OCC, addressing proliferation of COVID-19 relief programs, emphasizes federal preemption of state laws for banks

A bulletin that reminds banks that federal laws and rules governing their activities, including any relief they provide customers affected by the coronavirus (COVID-19) pandemic, generally preempt state laws was issued Wednesday by the Office of the Comptroller of the Currency (OCC).

The bulletin, which provides a list of the types of activities and relief that could be subject to conflicting federal and state requirements, reinforces principles of federal preemption and closes with a statement encouraging states and localities to expressly exempt federally chartered banks from their laws and inviting them to “reach out to the OCC with any concerns.”

The OCC, in the bulletin, pointed out that many state and local authorities have taken, or are considering taking, legislative, executive, or other action to respond to the economic disruptions caused by the spread of COVID-19. It notes that while the specifics of each state or local action vary, many address foreclosure and repossession moratoriums, loan forbearance, and limitations on the interest and fees banks may charge. Meanwhile, Congress “also recognized the importance of these efforts by including specific provisions in the Coronavirus Aid, Relief, and Economic Security (CARES) Act to address forbearance on federally backed mortgage loans and moratoriums on related foreclosures,” it noted.

“While these state and local actions are well-intended, the OCC is concerned that the proliferation of a multitude of competing requirements will conflict with banks’ ability to operate effectively and efficiently, potentially increasing the risk to banks’ safety and soundness and ultimately harming consumers,” the OCC stated.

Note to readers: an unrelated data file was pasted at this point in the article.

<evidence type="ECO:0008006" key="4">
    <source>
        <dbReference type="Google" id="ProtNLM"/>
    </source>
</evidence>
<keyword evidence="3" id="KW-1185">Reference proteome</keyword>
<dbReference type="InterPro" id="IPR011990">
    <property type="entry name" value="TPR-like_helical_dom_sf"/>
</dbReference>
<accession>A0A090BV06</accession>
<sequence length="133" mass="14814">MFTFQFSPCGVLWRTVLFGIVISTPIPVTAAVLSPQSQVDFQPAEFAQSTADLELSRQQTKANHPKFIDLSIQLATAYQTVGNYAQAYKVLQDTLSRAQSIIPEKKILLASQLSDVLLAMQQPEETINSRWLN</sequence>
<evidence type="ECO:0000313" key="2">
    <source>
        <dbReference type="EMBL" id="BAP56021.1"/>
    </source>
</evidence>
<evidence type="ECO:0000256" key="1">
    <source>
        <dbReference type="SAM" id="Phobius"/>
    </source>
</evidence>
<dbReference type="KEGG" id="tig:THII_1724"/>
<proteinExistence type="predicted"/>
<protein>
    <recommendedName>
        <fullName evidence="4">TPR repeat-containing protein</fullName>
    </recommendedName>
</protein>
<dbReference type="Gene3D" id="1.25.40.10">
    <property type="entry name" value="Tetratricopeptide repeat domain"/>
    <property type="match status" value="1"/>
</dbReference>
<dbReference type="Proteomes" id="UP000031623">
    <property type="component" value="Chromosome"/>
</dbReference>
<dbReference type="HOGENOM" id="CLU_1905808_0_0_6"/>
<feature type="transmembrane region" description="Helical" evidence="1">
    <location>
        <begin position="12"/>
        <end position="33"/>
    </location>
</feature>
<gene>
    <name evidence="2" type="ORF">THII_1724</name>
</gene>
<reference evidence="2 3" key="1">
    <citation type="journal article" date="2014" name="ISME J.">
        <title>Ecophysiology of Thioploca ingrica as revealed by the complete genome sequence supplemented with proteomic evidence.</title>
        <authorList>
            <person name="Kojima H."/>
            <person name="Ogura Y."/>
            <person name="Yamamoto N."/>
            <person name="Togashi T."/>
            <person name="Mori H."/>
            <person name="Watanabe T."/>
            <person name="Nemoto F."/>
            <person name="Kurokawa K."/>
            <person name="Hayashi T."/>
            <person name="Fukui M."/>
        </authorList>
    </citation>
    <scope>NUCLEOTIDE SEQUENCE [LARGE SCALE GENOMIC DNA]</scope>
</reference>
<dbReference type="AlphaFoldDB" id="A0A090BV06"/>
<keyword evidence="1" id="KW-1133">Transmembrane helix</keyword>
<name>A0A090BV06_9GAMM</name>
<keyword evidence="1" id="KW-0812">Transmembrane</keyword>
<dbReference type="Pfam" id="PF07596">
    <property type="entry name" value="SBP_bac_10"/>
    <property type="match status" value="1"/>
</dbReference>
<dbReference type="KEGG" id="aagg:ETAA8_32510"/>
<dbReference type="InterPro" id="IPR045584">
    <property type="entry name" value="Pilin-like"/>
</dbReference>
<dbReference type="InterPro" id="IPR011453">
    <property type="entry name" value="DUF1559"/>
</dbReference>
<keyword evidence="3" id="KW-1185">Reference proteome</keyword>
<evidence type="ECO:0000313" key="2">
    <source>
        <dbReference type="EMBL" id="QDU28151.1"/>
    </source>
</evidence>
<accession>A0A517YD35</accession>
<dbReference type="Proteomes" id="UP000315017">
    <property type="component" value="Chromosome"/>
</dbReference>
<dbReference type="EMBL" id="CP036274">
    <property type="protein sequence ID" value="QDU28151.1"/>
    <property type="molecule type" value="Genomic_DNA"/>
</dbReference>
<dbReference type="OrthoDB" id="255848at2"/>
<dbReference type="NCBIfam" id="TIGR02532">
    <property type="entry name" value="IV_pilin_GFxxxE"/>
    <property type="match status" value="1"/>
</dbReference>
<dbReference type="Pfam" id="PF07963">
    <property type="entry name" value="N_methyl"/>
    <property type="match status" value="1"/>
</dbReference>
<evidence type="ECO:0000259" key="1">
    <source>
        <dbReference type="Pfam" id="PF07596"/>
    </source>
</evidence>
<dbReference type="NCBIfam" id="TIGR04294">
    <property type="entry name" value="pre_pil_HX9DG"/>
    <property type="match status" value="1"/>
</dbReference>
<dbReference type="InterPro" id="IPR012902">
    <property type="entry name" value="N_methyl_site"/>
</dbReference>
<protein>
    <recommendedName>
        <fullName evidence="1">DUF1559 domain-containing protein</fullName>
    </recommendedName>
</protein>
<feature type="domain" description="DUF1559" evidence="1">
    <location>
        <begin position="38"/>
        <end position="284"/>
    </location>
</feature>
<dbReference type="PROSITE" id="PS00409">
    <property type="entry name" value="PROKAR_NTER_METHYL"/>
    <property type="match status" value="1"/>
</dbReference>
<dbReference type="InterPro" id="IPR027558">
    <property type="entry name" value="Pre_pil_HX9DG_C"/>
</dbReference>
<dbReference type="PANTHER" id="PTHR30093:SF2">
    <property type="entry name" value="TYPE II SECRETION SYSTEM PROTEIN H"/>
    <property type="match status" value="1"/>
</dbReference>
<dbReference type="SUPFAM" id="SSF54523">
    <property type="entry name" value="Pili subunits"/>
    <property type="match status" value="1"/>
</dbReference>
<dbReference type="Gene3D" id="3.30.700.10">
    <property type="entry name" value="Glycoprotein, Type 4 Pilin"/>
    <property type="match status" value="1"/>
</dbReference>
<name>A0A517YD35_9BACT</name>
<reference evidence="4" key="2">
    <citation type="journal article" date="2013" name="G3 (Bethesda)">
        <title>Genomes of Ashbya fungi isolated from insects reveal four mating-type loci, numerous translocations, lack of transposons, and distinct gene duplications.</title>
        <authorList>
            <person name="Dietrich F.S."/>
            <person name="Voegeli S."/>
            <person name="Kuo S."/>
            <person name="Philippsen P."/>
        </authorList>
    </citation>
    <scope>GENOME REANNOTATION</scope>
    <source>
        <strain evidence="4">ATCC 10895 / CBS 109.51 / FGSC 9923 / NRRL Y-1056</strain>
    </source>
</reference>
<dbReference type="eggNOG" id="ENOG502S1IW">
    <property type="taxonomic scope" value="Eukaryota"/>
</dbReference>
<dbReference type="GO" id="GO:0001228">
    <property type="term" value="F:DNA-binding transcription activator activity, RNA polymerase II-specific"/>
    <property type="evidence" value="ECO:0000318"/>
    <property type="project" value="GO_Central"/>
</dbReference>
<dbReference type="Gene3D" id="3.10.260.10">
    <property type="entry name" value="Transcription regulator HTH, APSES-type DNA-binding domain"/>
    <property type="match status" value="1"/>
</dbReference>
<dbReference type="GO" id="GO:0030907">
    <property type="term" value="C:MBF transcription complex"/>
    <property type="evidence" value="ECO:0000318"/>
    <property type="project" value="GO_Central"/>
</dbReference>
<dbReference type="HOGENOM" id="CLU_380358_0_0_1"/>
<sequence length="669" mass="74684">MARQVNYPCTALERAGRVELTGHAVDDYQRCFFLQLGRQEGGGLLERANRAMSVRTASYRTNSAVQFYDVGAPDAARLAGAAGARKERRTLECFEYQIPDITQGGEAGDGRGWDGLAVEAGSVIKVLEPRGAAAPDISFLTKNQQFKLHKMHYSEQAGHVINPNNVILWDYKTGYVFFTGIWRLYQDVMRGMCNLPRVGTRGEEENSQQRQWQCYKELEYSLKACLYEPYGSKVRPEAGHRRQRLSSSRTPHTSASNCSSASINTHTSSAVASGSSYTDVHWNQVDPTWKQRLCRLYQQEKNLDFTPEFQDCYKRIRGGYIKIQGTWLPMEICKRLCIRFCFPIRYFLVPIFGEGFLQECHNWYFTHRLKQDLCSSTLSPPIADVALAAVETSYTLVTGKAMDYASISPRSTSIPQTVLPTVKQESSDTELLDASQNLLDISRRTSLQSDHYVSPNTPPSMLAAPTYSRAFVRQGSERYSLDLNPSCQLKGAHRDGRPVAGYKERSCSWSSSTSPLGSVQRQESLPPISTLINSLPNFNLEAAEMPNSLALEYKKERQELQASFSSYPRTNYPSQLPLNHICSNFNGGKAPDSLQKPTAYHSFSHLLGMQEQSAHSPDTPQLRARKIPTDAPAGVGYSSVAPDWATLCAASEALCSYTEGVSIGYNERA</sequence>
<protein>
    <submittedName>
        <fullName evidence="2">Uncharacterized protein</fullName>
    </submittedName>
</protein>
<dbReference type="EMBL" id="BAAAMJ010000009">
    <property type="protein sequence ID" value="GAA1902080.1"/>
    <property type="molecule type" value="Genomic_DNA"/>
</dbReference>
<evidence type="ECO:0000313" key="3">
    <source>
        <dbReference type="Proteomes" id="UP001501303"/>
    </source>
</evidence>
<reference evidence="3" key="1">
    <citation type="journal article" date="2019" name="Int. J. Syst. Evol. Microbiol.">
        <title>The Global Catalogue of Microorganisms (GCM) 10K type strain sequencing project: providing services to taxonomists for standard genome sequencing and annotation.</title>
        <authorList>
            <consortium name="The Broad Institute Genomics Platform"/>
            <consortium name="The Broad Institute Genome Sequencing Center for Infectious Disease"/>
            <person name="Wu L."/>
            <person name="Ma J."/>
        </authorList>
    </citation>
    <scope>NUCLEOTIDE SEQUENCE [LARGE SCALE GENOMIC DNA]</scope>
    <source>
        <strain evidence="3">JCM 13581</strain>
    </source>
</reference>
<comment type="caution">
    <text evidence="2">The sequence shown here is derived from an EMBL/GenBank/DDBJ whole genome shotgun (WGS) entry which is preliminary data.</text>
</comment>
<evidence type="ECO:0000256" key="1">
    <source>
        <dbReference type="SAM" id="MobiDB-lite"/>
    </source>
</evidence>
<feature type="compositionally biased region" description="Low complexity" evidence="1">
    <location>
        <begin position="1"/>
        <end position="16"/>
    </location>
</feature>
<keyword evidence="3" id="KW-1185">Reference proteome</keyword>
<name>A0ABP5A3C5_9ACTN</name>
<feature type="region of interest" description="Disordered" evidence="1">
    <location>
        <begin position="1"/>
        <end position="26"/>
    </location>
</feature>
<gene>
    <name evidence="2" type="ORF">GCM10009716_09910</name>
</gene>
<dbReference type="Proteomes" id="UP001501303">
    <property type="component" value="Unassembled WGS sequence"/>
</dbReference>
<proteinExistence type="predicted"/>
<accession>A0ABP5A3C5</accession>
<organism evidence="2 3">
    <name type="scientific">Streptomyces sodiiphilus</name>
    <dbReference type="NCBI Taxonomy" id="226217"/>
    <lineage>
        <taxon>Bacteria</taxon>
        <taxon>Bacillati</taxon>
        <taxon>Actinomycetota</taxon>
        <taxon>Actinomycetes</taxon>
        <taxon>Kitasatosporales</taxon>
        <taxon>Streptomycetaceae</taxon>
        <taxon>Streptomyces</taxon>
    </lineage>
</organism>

A couple other key points, provided in brief below, include:

  • Federal law preempts state and local laws that impermissibly conflict with banks’ exercise of certain federally authorized powers. OCC regulations provide examples of the types of state laws that do not apply to banks’ lending and deposit-taking activities. These include state law limitations on: terms of credit, such as the schedule for repayment and interest, amortization of loans, balance, payments due, minimum payments, and term to maturity; disbursements and repayments; and processing, origination, and servicing mortgages. OCC regulations also address interest and non-interest fees.
  • OCC regulations preempt state laws that conflict with the real estate lending powers of banks and specifically preempt state laws that interfere with banks’ ability to make mortgage loans secured by real estate. State action that limits banks’ ability to foreclose on a defaulted loan and take possession of collateral, beyond what is provided for in the CARES Act, would interfere with banks’ powers to make secured mortgage loans.

The agency’s bulletin also reiterated (as stated in Bulletin 2020-43) that the OCC has exclusive visitorial authority with respect to banks. “Requirements to report to state and local officials generally run afoul of this exclusive authority,” it stated.

OCC Bulletin 2020-62

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